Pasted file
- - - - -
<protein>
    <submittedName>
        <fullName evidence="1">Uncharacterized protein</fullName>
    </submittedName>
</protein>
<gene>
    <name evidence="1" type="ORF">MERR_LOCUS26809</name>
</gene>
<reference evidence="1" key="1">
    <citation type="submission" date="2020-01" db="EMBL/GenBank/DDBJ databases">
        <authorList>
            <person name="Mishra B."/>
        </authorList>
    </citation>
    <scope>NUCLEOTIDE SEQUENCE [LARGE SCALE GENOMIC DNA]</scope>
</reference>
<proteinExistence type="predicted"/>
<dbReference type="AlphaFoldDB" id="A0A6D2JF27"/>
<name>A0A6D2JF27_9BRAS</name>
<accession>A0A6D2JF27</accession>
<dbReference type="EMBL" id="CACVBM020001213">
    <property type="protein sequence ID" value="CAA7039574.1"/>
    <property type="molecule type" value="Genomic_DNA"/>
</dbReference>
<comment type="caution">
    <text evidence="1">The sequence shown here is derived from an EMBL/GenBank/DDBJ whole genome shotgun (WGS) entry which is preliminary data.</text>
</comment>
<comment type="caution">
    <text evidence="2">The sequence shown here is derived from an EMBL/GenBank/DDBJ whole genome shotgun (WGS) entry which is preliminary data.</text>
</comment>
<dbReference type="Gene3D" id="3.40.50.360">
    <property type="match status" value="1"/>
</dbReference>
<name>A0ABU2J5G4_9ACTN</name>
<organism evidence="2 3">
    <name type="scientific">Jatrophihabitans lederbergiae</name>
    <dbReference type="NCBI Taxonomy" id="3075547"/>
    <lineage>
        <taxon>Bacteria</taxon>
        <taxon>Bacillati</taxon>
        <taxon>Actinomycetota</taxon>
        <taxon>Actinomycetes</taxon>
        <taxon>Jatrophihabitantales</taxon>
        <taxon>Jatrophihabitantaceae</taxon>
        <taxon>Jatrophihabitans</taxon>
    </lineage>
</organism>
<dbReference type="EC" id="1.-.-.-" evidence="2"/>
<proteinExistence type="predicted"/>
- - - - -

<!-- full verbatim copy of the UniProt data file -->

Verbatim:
<protein>
    <submittedName>
        <fullName evidence="1">Uncharacterized protein</fullName>
    </submittedName>
</protein>
<gene>
    <name evidence="1" type="ORF">MERR_LOCUS26809</name>
</gene>
<reference evidence="1" key="1">
    <citation type="submission" date="2020-01" db="EMBL/GenBank/DDBJ databases">
        <authorList>
            <person name="Mishra B."/>
        </authorList>
    </citation>
    <scope>NUCLEOTIDE SEQUENCE [LARGE SCALE GENOMIC DNA]</scope>
</reference>
<proteinExistence type="predicted"/>
<dbReference type="AlphaFoldDB" id="A0A6D2JF27"/>
<name>A0A6D2JF27_9BRAS</name>
<accession>A0A6D2JF27</accession>
<dbReference type="EMBL" id="CACVBM020001213">
    <property type="protein sequence ID" value="CAA7039574.1"/>
    <property type="molecule type" value="Genomic_DNA"/>
</dbReference>
<comment type="caution">
    <text evidence="1">The sequence shown here is derived from an EMBL/GenBank/DDBJ whole genome shotgun (WGS) entry which is preliminary data.</text>
</comment>
<comment type="caution">
    <text evidence="2">The sequence shown here is derived from an EMBL/GenBank/DDBJ whole genome shotgun (WGS) entry which is preliminary data.</text>
</comment>
<dbReference type="Gene3D" id="3.40.50.360">
    <property type="match status" value="1"/>
</dbReference>
<name>A0ABU2J5G4_9ACTN</name>
<organism evidence="2 3">
    <name type="scientific">Jatrophihabitans lederbergiae</name>
    <dbReference type="NCBI Taxonomy" id="3075547"/>
    <lineage>
        <taxon>Bacteria</taxon>
        <taxon>Bacillati</taxon>
        <taxon>Actinomycetota</taxon>
        <taxon>Actinomycetes</taxon>
        <taxon>Jatrophihabitantales</taxon>
        <taxon>Jatrophihabitantaceae</taxon>
        <taxon>Jatrophihabitans</taxon>
    </lineage>
</organism>
<dbReference type="EC" id="1.-.-.-" evidence="2"/>
<proteinExistence type="predicted"/>